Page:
Now to determine how Charleston should be defended: Beauregard’s board of general officers

I keep returning to discuss General P.G.T. Beauregard and Charleston, South Carolina for several reasons. Not the least of which is that I love these “bypassed” theaters and feel they deserve a little more attention. And in this case I’m setting the stage for the ironclad attack on Fort Sumter (April 7, 1863).


Most historians have chosen, for good reason, to focus on the Federal side of this action. The reservations of Rear-Admiral Samuel DuPont, uncooperative army stance, and political pressure make the naval side of the battle an engaging story line. Against that coverage, we forget the outcome was not preordained. The Confederates actually had to man the guns in order to repel those iron beasts!

That preface in mind, the next artifact in the line for the Confederate side are the records of the board of generals convened at Charleston at this time 150 years ago. Special Orders No. 62 directed this board. The pertinent section, numbered VI, appears in the Official Records:

VI. A board of general officers is appointed to assemble in Charleston as soon as practicable, for the purpose of examining into and reporting upon the following points in connection with the defense of Charleston, viz:

1st. Amount and description of heavy ordnance deficient or necessary for the efficient defense of the harbor.

2d. The number and character; of heavy ordnance called for and supplied since 1st June, 1862.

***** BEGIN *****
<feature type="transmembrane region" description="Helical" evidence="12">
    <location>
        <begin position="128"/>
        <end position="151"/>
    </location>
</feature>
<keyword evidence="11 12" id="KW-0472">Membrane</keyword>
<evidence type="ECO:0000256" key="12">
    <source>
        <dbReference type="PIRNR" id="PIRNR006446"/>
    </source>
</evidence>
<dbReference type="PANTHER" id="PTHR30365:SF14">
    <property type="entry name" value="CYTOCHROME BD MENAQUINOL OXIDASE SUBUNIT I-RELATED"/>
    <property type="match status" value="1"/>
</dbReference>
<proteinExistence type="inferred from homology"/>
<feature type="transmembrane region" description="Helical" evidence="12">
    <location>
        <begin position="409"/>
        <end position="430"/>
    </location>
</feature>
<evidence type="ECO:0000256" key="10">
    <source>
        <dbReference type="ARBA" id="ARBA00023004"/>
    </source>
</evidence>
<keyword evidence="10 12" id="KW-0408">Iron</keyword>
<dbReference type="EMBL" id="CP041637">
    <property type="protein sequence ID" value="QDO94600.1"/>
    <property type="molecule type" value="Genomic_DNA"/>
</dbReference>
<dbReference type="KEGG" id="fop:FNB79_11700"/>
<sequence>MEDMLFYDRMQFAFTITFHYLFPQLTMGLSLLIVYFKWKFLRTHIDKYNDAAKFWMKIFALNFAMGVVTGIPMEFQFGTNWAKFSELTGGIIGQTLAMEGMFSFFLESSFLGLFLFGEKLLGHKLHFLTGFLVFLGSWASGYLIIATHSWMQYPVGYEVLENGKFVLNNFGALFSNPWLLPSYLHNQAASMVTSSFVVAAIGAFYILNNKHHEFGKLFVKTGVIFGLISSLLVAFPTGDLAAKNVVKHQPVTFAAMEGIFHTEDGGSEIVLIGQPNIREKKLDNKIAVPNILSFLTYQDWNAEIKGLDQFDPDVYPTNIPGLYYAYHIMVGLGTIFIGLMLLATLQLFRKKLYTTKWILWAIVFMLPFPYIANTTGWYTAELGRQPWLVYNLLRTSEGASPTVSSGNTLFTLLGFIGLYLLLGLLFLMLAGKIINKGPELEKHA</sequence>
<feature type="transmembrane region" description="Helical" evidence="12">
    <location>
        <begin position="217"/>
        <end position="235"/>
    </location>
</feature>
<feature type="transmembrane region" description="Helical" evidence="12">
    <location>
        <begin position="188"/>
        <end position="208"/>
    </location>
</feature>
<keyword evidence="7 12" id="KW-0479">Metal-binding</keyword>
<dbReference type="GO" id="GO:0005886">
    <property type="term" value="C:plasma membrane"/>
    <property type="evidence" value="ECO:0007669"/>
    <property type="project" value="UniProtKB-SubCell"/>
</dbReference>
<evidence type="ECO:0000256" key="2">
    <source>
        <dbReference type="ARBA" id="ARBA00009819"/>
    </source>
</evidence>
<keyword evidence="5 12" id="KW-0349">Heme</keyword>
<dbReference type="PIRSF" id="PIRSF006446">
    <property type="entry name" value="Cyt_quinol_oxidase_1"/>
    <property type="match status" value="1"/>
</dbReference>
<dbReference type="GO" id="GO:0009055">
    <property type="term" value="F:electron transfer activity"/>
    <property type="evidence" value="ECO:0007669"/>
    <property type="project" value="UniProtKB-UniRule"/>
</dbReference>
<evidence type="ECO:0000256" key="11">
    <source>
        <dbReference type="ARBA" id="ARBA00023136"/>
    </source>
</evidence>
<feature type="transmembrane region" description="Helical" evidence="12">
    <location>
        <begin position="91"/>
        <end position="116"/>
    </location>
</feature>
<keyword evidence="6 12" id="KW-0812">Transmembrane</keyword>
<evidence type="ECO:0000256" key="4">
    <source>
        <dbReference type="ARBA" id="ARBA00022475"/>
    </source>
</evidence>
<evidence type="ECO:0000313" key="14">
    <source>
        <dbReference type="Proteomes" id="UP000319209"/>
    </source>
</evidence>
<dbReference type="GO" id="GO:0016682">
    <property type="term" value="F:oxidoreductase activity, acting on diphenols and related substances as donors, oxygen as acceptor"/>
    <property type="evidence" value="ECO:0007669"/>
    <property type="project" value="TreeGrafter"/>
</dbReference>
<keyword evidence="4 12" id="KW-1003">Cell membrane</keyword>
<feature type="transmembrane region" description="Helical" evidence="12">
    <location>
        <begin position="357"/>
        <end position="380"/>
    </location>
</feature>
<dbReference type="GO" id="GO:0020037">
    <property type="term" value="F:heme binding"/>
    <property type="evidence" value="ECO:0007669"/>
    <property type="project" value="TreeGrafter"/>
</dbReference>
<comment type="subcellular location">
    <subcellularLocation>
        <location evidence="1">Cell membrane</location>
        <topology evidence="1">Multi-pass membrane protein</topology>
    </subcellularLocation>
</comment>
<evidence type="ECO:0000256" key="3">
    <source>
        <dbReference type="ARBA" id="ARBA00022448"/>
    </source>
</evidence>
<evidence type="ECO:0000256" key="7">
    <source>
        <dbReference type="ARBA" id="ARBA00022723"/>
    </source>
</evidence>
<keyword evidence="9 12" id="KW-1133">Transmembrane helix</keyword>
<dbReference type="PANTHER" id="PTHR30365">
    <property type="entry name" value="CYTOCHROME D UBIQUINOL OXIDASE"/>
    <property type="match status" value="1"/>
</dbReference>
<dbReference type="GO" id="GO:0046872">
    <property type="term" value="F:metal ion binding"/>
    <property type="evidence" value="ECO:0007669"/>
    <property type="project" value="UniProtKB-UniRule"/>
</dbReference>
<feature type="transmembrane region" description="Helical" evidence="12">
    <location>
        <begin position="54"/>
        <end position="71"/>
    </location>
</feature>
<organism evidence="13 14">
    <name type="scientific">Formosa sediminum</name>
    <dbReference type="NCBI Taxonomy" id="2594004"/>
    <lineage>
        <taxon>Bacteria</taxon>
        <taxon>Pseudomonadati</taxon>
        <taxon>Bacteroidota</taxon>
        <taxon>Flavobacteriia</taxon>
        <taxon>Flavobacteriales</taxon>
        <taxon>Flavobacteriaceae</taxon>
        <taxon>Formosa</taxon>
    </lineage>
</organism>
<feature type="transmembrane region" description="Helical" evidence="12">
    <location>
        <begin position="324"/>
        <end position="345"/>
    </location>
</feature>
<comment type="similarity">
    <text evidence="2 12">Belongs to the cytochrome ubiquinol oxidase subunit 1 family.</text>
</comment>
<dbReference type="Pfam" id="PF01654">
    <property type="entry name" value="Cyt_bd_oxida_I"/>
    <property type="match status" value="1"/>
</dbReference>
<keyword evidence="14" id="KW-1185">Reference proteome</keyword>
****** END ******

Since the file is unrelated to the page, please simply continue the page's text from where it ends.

3d. What additional ordnance, if any, and description may be necessary to complete the armament of works constructed, under construction, or ordered to defend the approaches to Charleston, and including Sullivan’s and Morris Islands, as well as Saint Andrew’s and Christ Church Parishes.

4th. What works, if any, are essential for the defense of Charleston, in addition to those already constructed, under construction, or ordered.

5th. What additional force of artillery and infantry respectively is required for the proper defense of Charleston and the approaches thereto, including a movable reserve column, the effective strength of each arm at present available being reported.

6th. What number of negroes have been called for during the last four months; the number received for the same time, and the average number employed each month.

The board consisted of Brigadier-Generals Roswell Ripley, S.R. Gist, and James Trapier.  Some of these points I’ve touched on during the last week.

Captain Echols’ report of March 14 answered the sixth point. The board added “the necessity of employing negro labor is apparent from the fact that with the works projected, for which some 28,000 men (soldiers) were deemed necessary, but about 6,500 were present, and the greater portion of those in positions which it was impossible to neglect even temporarily.” In other words, the shortage of troops caused Beauregard, in his time of need, to lean on the planters.

Over the next few days, I’ll look at the other points in detail… oh, and continue with the maps showing the defenses of Charleston harbor. Besides, covering the Confederate preparations allows me to work in all sorts of cannon stories. For instance, this particular columbiad:

Fort Moultrie 3 May 2010 497
10-inch Confederate Columbiad at Fort Moultrie.

(Citations from OR, Series I, Volume 14, Serial 20, pages 829-833.)